Today our blog looks at how we are promoting the arts in the school curriculum.
Today, Tuesday 16 October, the Tate and the Royal Shakespeare Company released the findings of their Time For Change Study, which examines the presence of arts subjects in schools. This was covered by BBC News.
Our ambition is for students to study a broad and balanced curriculum of which arts subjects play a key role. Many students take part in the arts as extra curriculum activities by singing in choirs, playing on orchestras and bands, and acting in school plays.
In addition, we offer strong financial incentives for people looking to enter the teaching profession, such as bursaries of up to £12,000 in design & technology trainee teachers.
A DfE spokesperson said:
Music and arts are a valuable part of the broad and balanced curriculum we expect all pupils to receive and Ofsted already inspects schools on this basis. Music and arts are compulsory parts of the curriculum for children in state funded schools up to the age of 14 and we expect all pupils to be able to study it as GCSE.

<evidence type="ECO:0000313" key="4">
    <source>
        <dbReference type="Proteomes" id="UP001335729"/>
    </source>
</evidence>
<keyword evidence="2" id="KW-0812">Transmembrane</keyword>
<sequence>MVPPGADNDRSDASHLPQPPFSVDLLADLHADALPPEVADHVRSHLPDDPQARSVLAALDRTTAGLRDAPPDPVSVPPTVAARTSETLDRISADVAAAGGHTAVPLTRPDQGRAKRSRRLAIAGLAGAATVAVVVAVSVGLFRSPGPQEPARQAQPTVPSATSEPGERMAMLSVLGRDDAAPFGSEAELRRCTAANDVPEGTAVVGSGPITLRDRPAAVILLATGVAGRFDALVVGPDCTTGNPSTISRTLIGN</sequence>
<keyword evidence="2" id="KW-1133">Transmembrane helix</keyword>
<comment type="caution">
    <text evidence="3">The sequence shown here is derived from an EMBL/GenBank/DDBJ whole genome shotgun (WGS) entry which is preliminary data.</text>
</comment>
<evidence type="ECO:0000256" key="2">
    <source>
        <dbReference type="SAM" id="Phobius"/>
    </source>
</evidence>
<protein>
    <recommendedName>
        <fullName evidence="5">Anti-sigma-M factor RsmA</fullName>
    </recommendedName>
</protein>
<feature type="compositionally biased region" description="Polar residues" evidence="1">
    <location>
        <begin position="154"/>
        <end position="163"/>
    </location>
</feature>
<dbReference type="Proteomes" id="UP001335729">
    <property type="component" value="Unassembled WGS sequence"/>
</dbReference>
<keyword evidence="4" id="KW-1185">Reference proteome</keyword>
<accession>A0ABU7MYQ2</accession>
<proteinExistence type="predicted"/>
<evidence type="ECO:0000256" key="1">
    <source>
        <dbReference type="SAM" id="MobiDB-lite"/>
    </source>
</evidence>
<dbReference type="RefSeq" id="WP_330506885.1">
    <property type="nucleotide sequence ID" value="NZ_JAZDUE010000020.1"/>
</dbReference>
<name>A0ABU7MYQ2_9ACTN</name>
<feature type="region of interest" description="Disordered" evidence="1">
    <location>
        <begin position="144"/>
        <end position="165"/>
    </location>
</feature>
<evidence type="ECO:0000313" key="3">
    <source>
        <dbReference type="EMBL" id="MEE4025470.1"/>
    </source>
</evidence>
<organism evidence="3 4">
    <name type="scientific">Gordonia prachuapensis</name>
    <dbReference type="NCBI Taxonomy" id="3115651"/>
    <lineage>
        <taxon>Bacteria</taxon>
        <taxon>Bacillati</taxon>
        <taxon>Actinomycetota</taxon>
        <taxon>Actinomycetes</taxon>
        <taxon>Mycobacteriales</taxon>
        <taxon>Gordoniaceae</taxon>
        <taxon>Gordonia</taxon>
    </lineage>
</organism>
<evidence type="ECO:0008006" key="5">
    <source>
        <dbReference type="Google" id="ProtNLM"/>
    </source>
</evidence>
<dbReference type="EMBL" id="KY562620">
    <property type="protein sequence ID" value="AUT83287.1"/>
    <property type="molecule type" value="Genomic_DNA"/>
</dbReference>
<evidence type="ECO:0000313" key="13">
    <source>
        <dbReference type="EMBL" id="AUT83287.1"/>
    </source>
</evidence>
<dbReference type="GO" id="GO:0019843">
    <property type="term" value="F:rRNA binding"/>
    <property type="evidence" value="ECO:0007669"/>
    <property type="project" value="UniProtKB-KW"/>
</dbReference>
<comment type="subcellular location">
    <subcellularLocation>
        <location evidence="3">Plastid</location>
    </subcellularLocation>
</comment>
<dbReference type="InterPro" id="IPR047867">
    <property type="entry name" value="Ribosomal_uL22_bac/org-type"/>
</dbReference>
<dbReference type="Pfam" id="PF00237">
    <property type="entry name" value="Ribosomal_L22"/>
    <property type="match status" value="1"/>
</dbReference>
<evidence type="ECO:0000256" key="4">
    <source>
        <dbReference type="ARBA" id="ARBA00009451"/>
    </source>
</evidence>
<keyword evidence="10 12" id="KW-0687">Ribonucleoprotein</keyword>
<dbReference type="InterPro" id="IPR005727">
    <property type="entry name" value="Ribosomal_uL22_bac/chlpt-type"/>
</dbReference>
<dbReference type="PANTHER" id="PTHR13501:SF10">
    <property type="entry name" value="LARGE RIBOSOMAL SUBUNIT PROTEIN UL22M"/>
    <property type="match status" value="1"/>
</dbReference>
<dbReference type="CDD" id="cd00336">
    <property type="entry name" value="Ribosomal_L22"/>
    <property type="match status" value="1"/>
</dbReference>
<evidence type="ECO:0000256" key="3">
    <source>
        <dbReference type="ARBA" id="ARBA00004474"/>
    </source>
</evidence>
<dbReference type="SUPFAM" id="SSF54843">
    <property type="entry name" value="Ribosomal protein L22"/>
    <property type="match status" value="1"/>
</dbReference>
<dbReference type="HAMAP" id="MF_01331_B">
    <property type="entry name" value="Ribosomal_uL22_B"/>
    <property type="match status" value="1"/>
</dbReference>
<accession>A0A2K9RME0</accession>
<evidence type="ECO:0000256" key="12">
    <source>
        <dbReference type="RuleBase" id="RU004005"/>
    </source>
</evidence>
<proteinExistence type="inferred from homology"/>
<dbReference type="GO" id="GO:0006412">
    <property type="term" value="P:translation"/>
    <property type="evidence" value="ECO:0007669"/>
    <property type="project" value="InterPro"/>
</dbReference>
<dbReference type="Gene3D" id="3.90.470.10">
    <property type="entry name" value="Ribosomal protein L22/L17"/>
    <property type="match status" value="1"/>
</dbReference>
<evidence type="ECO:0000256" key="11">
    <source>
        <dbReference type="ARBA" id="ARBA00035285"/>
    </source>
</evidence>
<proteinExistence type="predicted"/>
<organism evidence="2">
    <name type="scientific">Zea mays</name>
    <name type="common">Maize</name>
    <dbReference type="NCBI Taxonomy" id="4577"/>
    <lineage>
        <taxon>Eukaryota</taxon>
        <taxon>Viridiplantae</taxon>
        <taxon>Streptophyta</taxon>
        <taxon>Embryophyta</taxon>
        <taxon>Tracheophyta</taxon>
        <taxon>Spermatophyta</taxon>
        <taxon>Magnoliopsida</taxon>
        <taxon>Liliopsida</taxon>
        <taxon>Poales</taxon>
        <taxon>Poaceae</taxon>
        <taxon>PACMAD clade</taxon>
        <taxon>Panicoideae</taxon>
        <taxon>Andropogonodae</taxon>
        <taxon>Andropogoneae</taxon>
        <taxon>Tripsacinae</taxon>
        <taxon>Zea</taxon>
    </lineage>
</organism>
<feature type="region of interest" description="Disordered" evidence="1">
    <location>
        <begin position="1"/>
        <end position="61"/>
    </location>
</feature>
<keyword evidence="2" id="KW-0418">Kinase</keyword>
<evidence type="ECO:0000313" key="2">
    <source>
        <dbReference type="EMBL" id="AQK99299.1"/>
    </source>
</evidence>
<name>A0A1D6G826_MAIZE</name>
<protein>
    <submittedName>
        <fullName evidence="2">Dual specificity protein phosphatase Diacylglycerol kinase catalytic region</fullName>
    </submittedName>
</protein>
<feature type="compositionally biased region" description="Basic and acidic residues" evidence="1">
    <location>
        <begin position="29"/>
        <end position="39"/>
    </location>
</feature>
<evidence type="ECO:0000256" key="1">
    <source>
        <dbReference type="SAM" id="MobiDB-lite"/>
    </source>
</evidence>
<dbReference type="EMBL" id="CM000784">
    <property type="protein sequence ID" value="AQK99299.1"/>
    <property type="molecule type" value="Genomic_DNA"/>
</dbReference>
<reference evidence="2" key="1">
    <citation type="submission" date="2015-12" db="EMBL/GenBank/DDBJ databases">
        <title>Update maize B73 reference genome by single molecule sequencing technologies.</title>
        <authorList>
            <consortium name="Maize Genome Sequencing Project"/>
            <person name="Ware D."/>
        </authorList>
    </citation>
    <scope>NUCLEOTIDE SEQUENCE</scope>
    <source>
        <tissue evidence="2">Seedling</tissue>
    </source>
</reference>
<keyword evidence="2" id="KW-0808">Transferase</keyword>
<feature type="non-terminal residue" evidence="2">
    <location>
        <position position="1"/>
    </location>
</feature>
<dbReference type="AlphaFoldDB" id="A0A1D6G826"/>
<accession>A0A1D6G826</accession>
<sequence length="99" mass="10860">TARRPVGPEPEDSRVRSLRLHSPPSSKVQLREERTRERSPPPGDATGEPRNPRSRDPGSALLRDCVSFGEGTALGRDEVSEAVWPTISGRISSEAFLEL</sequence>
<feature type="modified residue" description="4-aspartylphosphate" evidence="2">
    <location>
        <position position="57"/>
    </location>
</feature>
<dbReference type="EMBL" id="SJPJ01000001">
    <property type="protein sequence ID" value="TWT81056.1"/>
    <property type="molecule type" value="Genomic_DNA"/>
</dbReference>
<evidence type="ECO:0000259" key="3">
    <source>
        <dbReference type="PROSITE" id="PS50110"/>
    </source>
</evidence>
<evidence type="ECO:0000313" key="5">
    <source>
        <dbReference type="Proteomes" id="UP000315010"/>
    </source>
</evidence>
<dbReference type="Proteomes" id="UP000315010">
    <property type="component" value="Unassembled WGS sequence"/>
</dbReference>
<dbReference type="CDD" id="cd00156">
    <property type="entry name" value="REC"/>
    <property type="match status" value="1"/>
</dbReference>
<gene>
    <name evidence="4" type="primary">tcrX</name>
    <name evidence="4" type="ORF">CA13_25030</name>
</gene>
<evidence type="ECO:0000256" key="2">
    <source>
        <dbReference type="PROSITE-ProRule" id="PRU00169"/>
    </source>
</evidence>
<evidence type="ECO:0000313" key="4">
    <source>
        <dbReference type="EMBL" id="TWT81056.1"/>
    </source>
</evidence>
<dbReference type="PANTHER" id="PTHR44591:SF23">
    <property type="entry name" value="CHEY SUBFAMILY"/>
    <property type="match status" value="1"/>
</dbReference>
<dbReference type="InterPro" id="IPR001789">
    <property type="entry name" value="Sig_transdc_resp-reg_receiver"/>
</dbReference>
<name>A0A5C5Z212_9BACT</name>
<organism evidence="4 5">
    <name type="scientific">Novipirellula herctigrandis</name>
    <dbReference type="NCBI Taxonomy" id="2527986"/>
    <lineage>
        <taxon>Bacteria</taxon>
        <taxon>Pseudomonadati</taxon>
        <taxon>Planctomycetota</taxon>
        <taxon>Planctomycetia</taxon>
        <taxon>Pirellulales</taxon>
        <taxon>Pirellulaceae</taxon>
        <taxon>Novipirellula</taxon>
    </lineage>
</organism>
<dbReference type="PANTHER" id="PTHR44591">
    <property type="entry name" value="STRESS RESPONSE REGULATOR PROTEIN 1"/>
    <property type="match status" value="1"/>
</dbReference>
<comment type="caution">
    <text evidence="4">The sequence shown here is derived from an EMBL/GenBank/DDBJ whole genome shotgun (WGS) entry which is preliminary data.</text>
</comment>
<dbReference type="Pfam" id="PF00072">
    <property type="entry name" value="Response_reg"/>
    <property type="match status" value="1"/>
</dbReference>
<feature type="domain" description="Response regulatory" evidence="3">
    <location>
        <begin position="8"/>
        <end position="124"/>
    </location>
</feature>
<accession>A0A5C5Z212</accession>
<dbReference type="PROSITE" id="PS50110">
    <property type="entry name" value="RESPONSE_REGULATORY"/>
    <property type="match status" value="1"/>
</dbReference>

We are investing almost half a billion pounds in arts and music programmes, more than any other subject apart from PE and Sport. Our £300m music hubs programme offers every primary and secondary school student the chance to learn a musical instrument and additionally we are spending almost £120million on programmes to help talented musicians and artists from all backgrounds attend prestigious institutions, like the Royal Ballet School in London and Chetham’s School of Music in Manchester.